“That melanin provides effective photoprotection is suggested by the fact that poorly melanized skin is far more vulnerable than melanized skin to acute and chronic injury caused by ultraviolet radiation (sunburn and photoaging or photocarcinogenesis, respectively). The photoprotective role of melanin is further evident in the phenomenon of tanning, or the darkening of the skin that occurs within several days after exposure to ultraviolet radiation. This response to injury in the skin serves as a long-lasting endogenous “sunscreen” with a measured sun protection factor of approximately 3 to 5.”

Guido Bens. Sunscreens. Chapter 25 – Sunlight, Vitamin D and Skin Cancer, Second Edition, edited by Jorg Reichrath 2014 Landes Bioscience

“The suppression of natural photoprotection mechanisms by the currently marketed sunscreens: Melanine synthesis, release of melanosomes, and thickening of stratum corneum are mainly triggered by UVBR that is effectively blocked by modern sunscreens. The sunscreen user is thus more submitted to the harmful epidermal and dermal effects of UVAR than an unprotected individual who will undergo natural adaptation that protects against both UVBR and UVAR. This is consistent with the observation that people with important chronic UV exposure by occupational outdoor activity, e.g., agricultural workers, who typically have tan and skin thickening in sun-exposed sites, are at a significantly reduced risk of melanoma compared with indoor workers with intermittent UV exposure.”

Weinstock MA, Colditz GA, Willett WC, Stampfer MJ, Bronstein BR, Mihm MC, Speizer FE. Melanoma and the sun: The effect of Swimsuits and a “Healthy” Tan on the Risk of Nonfamilial Malignant melanoma in Women. Am J Epidemiol. 1991 Sep 1;134(5):462-70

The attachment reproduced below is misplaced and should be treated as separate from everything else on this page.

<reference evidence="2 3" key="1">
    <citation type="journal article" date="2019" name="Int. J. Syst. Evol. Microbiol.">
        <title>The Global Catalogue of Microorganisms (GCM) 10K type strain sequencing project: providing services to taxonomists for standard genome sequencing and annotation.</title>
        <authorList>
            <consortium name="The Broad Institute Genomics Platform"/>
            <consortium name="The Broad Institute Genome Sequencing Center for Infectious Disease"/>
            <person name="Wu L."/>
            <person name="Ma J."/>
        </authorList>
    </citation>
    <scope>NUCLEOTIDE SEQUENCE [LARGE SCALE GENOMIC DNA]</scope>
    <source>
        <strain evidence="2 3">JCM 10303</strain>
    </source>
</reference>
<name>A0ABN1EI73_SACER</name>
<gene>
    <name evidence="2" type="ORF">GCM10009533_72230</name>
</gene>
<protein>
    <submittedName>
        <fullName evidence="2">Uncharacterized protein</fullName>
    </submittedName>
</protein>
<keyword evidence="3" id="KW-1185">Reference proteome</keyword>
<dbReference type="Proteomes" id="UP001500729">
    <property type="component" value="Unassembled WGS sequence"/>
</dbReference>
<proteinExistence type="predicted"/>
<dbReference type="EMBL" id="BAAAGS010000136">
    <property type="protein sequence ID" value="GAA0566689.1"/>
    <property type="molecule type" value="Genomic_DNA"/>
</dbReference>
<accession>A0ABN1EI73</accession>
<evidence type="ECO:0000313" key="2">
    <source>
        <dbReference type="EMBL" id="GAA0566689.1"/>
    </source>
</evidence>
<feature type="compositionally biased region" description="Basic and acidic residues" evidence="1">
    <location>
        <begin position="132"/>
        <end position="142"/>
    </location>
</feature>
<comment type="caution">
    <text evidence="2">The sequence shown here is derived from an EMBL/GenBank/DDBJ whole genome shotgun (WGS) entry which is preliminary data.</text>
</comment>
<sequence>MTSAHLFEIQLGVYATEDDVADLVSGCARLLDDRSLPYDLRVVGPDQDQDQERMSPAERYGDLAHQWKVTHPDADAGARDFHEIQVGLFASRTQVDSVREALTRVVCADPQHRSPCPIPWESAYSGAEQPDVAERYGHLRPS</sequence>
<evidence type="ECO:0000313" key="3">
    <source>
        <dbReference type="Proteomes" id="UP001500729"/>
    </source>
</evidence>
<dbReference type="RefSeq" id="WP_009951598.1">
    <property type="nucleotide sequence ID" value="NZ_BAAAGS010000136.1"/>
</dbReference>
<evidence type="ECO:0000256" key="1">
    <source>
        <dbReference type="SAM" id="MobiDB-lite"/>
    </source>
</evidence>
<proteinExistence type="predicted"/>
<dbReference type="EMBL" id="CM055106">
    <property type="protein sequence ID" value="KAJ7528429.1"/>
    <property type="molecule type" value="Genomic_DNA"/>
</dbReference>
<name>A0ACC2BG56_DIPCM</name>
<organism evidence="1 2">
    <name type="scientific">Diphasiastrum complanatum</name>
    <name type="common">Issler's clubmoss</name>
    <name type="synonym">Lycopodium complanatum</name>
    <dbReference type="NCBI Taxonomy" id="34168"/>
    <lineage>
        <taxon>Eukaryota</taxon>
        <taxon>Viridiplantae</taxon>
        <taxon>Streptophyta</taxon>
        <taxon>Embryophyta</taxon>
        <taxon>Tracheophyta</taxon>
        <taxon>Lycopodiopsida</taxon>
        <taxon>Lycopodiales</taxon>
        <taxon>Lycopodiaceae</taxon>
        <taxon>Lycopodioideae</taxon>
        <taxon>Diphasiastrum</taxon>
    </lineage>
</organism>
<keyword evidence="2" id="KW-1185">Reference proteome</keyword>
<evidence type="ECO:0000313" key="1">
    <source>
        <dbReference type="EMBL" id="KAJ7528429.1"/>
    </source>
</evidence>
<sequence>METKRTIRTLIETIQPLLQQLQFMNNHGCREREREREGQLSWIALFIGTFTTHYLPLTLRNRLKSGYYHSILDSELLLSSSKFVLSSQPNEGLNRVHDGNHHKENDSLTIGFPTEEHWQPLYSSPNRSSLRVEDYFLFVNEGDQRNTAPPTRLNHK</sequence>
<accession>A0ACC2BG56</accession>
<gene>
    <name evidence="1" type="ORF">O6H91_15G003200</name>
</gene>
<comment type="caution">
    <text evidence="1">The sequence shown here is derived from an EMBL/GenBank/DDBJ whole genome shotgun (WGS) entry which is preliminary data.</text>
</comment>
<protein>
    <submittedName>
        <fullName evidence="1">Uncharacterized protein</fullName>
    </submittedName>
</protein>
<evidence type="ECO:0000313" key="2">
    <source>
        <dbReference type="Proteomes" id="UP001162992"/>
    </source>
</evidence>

A study examining the effects of swimsuits and a “healthy” tan found that sun sensitivity played a primary role for the development of melanoma. “We suggest that this is of particular importance because during the summer, sun-resistant individuals who expose themselves frequently to the sun develop a significant tan, which appears to protect them from melanoma relative to sun-sensitive women. We speculate that the risk associated with intermittent exposure may be closely related to the fading of a photoprotective tan.” Researchers found that swimsuit wearing among sun-resistant phenotypes was statistically significantly protective for the risk of melanoma RR 0.3, whereas among sun-sensitive phenotype risk was statistically elevated RR 3.5. The study concluded “For sun-resistant individuals, who tan readily and are not susceptible to sunburn, frequent sun exposure appears not to increase melanoma risk and may in fact decrease that risk. ”

Holly EA, Aston DA, Cress RD, Ahn DK, Kristiansen JJ. Cutaneous melanoma in women. I. Exposure to sunlight, ability to tan, and other risk factors related to ultraviolet light. Am J Epidemiol. 1995 May 15;141(10):923-33.

An all-year-tan is protective against melanoma. A research study by Holly (USA) published in 1995 found that women who maintain a tan year-round are at a 50% reduced risk for developing melanoma (OR 0.49).